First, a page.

You are obviously good at what you do, but take those skills to a saner environment. You have taken on high risk clients and it's a risk never worth taking.

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Gentle discipline done right is not meant to be passive or "gentle" in the sense of no boundaries -this mother is using it as an excuse to not have proper structure and boundaries. And no I don't do all "gentle discipline" (meaning, yes I do time outs-I even give myself time outs LOL) and I have known of situations where the nanny certainly can do time outs even if the parents don't - and sure of course the parents should be clear on "no spanking/no physical discipline" -the extreme stuff -but honestly when I send my child to school I support the teacher's discipline methods as much as possible because kids have to get used to different styles of discipline including with teachers/instructors/nannies. Yes if that is her rule "no time outs" honestly I don't know if I'd survive with a job like that.

 

Also -this child needs to treat you with respect -relative to his age/capabilities/communication skills. He cannot throw things at you for example. So you are entitled to give consequences (again within reason -not saying you can spank him!) if a child intentionally hurts you. When my son was three, if he threw something I'd hold his hands together with light pressure and say "no throw" in a firm and calm tone. Rinse repeat. For example. And then we'd stop playing/leave the park, whatever was necessary to show him that the behavior was unacceptable and to avoid any safety risks.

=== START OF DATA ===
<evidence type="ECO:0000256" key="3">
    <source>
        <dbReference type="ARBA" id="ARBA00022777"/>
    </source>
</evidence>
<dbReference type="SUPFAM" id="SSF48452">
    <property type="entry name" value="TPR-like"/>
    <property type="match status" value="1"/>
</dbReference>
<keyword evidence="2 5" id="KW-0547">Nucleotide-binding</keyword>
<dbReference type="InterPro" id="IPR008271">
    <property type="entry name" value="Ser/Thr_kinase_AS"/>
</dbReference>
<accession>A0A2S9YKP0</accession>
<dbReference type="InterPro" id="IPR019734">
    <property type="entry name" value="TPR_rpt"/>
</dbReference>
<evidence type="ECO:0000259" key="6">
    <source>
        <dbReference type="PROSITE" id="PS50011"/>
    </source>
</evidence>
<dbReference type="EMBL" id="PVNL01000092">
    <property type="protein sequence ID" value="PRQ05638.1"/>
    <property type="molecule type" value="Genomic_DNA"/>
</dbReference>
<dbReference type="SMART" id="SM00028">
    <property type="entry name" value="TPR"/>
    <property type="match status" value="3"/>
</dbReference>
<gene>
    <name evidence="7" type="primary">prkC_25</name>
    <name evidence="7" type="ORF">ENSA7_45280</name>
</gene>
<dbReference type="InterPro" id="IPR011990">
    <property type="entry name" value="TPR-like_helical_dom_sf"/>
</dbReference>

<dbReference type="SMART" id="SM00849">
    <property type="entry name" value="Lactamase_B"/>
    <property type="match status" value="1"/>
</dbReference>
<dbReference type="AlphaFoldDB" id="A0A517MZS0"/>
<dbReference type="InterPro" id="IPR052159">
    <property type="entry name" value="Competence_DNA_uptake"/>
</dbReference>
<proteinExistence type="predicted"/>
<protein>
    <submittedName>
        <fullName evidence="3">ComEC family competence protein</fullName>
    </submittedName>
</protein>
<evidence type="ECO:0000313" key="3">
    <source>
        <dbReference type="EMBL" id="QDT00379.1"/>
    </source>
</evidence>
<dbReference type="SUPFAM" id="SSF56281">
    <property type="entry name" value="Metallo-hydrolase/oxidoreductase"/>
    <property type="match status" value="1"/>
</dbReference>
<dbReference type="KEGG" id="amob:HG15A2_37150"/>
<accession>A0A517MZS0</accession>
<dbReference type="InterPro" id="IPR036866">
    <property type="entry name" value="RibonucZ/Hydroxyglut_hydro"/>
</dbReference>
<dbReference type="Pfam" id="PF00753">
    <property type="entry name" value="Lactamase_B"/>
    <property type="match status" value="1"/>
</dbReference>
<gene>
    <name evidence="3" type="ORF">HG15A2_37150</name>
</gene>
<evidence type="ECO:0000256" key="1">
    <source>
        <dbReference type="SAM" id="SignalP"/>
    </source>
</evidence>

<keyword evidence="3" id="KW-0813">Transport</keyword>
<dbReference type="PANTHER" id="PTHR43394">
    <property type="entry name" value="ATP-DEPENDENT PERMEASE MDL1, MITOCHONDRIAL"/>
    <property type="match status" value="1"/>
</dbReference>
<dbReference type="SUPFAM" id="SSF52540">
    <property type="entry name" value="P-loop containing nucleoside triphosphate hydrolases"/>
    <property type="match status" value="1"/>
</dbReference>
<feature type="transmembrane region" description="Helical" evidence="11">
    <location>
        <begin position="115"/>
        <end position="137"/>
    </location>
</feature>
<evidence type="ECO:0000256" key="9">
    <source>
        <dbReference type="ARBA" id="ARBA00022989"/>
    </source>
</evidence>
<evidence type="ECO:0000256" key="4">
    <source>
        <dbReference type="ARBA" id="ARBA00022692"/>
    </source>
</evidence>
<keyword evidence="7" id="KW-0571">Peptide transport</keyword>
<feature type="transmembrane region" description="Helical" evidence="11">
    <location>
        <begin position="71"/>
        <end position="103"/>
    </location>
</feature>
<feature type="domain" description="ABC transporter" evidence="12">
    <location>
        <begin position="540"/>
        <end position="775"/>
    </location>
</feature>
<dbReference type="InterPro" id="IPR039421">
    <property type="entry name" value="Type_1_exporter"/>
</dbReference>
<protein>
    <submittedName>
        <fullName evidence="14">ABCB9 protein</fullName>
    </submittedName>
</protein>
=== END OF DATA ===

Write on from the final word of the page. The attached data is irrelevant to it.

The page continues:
I was a nanny in the early 1980s -live in for one summer. 2 year old and 5 year old. 2 year old was awesome. 5 year old - he said things to me that were unacceptable -that I was his servant/slave, I couldn't use "his bathroom" and obnoxious things like that. She mostly backed me up and also I had free rein in disciplinary techniques (meaning time out/removal of privileges etc). I had other issues with her as a boss but no I would not have survived if she had to step in at those times because I was not allowed to show the child I would not tolerate that kind of disrespect. I wouldn't have lasted longer than that summer (I was 17 years old so that was a factor too -I didn't know how to deal with a boss like her). Just sharing to say I relate.

 

Find a situation where you discuss in advance how you approach discipline, make sure you match up and I'd look for a situation where the parents respect you and give you sufficient decision making authority so that you can actually do your job. She's not doing gentle discipline -she's relying on that label like a crutch so she can let him run wild. I agree with Seraphim and the others and I'm sorry you are in this situation!

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Gentle discipline done right is not meant to be passive or "gentle" in the sense of no boundaries -this mother is using it as an excuse to not have proper structure and boundaries. And no I don't do all "gentle discipline" (meaning, yes I do time outs-I even give myself time outs LOL) and I have known of situations where the nanny certainly can do time outs even if the parents don't - and sure of course the parents should be clear on "no spanking/no physical discipline" -the extreme stuff -but honestly when I send my child to school I support the teacher's discipline methods as much as possible because kids have to get used to different styles of discipline including with teachers/instructors/nannies. Yes if that is her rule "no time outs" honestly I don't know if I'd survive with a job like that.